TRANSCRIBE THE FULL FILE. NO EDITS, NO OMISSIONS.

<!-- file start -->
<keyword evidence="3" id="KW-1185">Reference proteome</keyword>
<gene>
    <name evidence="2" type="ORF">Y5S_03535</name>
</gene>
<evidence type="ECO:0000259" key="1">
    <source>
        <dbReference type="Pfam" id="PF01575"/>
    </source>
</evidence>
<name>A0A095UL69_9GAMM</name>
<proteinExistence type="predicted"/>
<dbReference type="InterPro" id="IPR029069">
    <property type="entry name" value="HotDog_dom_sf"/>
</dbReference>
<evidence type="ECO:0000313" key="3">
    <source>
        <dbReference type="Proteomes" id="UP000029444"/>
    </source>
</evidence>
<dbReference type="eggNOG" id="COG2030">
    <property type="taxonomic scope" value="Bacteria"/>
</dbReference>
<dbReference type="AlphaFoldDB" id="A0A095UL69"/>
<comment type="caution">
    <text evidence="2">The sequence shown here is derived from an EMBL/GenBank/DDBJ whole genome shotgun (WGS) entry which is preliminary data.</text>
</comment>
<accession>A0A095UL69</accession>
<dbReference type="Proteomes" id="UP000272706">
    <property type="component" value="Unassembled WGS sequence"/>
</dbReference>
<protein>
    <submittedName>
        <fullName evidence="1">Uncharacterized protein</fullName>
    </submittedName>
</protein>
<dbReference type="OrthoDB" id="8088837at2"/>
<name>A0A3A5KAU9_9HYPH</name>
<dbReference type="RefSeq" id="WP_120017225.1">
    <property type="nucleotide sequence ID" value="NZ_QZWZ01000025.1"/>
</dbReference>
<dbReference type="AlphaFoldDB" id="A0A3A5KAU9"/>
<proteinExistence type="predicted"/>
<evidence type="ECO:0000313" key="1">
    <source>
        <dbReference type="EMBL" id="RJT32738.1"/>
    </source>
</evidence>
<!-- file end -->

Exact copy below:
<keyword evidence="3" id="KW-1185">Reference proteome</keyword>
<gene>
    <name evidence="2" type="ORF">Y5S_03535</name>
</gene>
<evidence type="ECO:0000259" key="1">
    <source>
        <dbReference type="Pfam" id="PF01575"/>
    </source>
</evidence>
<name>A0A095UL69_9GAMM</name>
<proteinExistence type="predicted"/>
<dbReference type="InterPro" id="IPR029069">
    <property type="entry name" value="HotDog_dom_sf"/>
</dbReference>
<evidence type="ECO:0000313" key="3">
    <source>
        <dbReference type="Proteomes" id="UP000029444"/>
    </source>
</evidence>
<dbReference type="eggNOG" id="COG2030">
    <property type="taxonomic scope" value="Bacteria"/>
</dbReference>
<dbReference type="AlphaFoldDB" id="A0A095UL69"/>
<comment type="caution">
    <text evidence="2">The sequence shown here is derived from an EMBL/GenBank/DDBJ whole genome shotgun (WGS) entry which is preliminary data.</text>
</comment>
<accession>A0A095UL69</accession>
<dbReference type="Proteomes" id="UP000272706">
    <property type="component" value="Unassembled WGS sequence"/>
</dbReference>
<protein>
    <submittedName>
        <fullName evidence="1">Uncharacterized protein</fullName>
    </submittedName>
</protein>
<dbReference type="OrthoDB" id="8088837at2"/>
<name>A0A3A5KAU9_9HYPH</name>
<dbReference type="RefSeq" id="WP_120017225.1">
    <property type="nucleotide sequence ID" value="NZ_QZWZ01000025.1"/>
</dbReference>
<dbReference type="AlphaFoldDB" id="A0A3A5KAU9"/>
<proteinExistence type="predicted"/>
<evidence type="ECO:0000313" key="1">
    <source>
        <dbReference type="EMBL" id="RJT32738.1"/>
    </source>
</evidence>